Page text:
Hypoxia and HIF activation as a possible link between sepsis and thrombosis

Colin E. Evans*

*Corresponding author for this work

Research output: Contribution to journalArticlepeer-review

14 Scopus citations

Abstract

Risk factors for thrombosis include hypoxia and sepsis, but the mechanisms that control sepsis-induced thrombus formation are incompletely understood. A recent article published in Thrombosis Journal: (i) reviews the role of endothelial cells in the pathogenesis of sepsis-associated microthrombosis; (ii) describes a novel 'two-path unifying theory' of hemostatic discorders; and (iii) refers to hypoxia as a consequence of microthrombus formation in sepsis patients. The current article adds to this review by describing how sepsis and thrombus formation could be linked through hypoxia and activation of hypoxia-inducible transcription factors (HIFs). In other words, hypoxia and HIF activation may be a cause as well as a consequence of thrombosis in sepsis patients. While microthrombosis reduces microvascular blood flow causing local hypoxia and tissue ischemia, sepsis-induced increases in HIF1 activation could conversely increase the expression of coagulant factors and integrins that promote thrombus formation, and stimulate the formation of pro-thrombotic neutrophil extracellular traps. A better understanding of the role of cell-specific HIFs in thrombus formation could lead to the development of novel prophylactic therapies for individuals at risk of thrombosis.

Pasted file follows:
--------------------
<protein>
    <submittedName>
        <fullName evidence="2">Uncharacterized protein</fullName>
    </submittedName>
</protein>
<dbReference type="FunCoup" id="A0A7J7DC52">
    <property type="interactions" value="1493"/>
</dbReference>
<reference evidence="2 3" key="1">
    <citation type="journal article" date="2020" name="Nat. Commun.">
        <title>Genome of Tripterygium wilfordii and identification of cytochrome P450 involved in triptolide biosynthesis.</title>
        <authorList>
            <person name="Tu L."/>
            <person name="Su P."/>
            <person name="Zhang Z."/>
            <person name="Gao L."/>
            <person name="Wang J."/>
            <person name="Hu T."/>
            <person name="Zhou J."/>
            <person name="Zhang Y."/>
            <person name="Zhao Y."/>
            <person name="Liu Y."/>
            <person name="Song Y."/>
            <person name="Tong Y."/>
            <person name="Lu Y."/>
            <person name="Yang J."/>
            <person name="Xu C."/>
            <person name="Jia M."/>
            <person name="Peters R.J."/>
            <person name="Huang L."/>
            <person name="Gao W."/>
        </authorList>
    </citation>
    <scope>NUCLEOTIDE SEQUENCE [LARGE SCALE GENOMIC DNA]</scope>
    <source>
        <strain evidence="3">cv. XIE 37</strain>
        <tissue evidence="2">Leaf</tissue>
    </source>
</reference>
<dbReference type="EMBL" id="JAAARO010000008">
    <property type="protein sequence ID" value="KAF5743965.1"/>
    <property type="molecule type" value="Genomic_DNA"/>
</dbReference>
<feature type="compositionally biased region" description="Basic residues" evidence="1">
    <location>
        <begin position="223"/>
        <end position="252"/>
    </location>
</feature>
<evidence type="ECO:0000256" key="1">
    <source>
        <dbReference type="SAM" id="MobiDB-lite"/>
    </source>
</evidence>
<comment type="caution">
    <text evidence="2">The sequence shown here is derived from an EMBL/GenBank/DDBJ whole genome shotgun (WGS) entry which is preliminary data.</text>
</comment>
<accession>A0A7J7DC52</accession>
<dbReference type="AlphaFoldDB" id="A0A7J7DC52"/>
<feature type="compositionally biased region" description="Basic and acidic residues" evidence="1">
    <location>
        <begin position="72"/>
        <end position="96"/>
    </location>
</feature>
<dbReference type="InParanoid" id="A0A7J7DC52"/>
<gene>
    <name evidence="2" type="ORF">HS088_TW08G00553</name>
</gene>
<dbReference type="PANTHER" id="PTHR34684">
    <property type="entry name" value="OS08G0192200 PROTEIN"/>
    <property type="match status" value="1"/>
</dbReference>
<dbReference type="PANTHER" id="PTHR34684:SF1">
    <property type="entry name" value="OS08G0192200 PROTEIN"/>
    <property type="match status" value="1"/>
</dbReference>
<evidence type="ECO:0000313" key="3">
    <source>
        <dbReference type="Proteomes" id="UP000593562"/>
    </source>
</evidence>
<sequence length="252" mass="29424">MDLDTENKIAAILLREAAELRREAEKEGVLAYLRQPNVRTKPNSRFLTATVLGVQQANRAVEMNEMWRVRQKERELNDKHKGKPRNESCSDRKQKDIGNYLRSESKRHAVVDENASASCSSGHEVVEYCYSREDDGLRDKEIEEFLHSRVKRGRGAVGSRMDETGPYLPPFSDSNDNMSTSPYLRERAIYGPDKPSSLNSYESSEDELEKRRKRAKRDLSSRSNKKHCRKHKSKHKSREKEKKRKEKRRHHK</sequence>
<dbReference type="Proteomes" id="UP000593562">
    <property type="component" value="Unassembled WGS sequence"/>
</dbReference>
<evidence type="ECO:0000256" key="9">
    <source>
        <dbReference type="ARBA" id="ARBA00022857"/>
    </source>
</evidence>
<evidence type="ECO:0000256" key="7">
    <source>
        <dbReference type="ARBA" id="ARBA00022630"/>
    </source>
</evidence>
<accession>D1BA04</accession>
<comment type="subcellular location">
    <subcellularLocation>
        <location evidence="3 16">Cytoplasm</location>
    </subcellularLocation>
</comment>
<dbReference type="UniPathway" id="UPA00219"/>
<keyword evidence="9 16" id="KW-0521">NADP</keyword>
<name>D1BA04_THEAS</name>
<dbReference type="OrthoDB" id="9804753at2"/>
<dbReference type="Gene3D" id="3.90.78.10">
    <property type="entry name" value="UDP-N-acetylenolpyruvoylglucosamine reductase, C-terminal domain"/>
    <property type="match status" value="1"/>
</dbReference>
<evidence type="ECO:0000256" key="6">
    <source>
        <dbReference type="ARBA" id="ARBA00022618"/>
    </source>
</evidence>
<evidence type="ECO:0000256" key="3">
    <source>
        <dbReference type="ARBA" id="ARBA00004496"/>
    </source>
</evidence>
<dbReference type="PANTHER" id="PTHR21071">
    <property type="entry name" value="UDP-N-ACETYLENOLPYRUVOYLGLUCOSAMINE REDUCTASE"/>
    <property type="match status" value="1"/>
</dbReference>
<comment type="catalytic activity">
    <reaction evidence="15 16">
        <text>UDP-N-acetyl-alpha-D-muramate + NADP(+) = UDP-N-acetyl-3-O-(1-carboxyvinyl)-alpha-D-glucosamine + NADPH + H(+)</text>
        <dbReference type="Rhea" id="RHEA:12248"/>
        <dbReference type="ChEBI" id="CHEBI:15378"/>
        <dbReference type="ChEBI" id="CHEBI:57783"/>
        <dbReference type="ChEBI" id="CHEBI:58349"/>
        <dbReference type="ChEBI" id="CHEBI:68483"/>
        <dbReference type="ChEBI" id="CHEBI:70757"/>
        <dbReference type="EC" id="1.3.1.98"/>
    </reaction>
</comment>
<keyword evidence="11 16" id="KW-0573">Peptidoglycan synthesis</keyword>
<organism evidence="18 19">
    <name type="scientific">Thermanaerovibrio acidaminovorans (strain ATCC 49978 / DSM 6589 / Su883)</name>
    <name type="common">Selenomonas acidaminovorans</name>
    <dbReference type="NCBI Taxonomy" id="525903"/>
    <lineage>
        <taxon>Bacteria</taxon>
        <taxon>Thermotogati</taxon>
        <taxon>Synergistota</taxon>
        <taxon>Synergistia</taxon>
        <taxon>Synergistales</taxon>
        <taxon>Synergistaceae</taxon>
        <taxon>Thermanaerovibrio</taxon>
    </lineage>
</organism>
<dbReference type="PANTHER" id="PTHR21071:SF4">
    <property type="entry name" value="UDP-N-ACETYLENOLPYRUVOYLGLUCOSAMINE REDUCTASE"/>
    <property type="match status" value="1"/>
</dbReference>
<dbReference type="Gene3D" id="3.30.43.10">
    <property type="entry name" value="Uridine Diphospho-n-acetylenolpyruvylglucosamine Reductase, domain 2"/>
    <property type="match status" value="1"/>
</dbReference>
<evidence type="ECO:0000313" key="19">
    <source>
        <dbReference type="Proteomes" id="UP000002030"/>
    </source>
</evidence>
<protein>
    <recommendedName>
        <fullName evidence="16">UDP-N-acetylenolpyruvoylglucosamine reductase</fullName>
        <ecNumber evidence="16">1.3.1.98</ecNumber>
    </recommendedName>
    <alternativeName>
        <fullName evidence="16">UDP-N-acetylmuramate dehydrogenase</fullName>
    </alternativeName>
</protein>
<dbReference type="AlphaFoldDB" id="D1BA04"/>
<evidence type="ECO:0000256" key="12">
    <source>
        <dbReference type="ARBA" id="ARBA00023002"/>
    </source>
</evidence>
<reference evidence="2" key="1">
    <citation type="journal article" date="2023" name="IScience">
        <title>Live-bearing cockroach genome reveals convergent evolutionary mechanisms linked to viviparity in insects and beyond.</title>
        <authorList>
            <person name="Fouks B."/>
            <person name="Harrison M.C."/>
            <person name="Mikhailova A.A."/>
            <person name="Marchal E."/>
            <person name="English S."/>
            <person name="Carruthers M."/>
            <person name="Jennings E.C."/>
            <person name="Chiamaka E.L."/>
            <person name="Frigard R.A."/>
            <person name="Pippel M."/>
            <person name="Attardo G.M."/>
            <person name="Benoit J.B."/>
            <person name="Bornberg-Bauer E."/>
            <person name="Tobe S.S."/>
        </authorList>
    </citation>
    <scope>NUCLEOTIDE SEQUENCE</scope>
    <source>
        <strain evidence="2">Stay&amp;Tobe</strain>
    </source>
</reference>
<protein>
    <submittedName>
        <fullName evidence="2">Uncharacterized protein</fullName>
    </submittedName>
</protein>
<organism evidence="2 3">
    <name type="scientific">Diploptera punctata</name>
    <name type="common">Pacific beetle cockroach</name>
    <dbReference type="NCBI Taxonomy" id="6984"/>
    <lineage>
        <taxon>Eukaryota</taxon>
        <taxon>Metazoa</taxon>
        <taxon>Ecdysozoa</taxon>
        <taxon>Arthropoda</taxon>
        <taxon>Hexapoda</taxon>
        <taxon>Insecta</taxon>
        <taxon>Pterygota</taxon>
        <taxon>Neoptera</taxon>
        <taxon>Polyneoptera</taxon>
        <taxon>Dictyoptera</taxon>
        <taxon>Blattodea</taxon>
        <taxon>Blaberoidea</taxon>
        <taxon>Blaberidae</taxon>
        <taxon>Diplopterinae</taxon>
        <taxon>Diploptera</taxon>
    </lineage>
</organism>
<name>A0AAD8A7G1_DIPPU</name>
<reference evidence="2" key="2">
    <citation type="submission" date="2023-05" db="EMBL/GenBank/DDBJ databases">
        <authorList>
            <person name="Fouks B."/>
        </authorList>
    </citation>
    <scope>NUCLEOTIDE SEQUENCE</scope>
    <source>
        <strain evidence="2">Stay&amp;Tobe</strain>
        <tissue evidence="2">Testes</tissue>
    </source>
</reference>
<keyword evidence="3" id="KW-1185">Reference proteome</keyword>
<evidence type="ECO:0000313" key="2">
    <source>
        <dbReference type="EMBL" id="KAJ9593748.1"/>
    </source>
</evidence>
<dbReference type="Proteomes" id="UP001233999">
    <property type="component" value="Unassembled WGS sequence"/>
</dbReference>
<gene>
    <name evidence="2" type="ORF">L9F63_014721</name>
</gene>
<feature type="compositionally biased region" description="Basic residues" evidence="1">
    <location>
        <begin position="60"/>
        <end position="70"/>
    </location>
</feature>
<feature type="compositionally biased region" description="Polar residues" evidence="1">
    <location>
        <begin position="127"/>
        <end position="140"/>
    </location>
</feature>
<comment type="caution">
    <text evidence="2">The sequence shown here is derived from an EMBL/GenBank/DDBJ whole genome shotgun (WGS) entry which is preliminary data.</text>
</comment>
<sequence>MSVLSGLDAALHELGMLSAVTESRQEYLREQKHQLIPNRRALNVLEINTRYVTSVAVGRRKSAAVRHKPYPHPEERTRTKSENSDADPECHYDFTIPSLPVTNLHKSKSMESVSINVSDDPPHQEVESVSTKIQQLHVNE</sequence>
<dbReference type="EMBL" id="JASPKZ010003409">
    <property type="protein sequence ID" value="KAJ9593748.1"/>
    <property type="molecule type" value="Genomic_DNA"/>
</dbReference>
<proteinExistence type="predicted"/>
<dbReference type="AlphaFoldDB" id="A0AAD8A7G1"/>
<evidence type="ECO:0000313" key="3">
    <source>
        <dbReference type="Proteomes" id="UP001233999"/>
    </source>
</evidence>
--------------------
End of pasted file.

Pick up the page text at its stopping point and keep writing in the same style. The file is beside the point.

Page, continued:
Original languageEnglish (US)
Article number16
JournalThrombosis Journal
Volume17
Issue number1
DOIs
StatePublished - Aug 14 2019

Keywords

  • Endothelium
  • Hypoxia
  • Hypoxia-inducible factors
  • Integrins
  • Thrombosis

ASJC Scopus subject areas

  • Hematology

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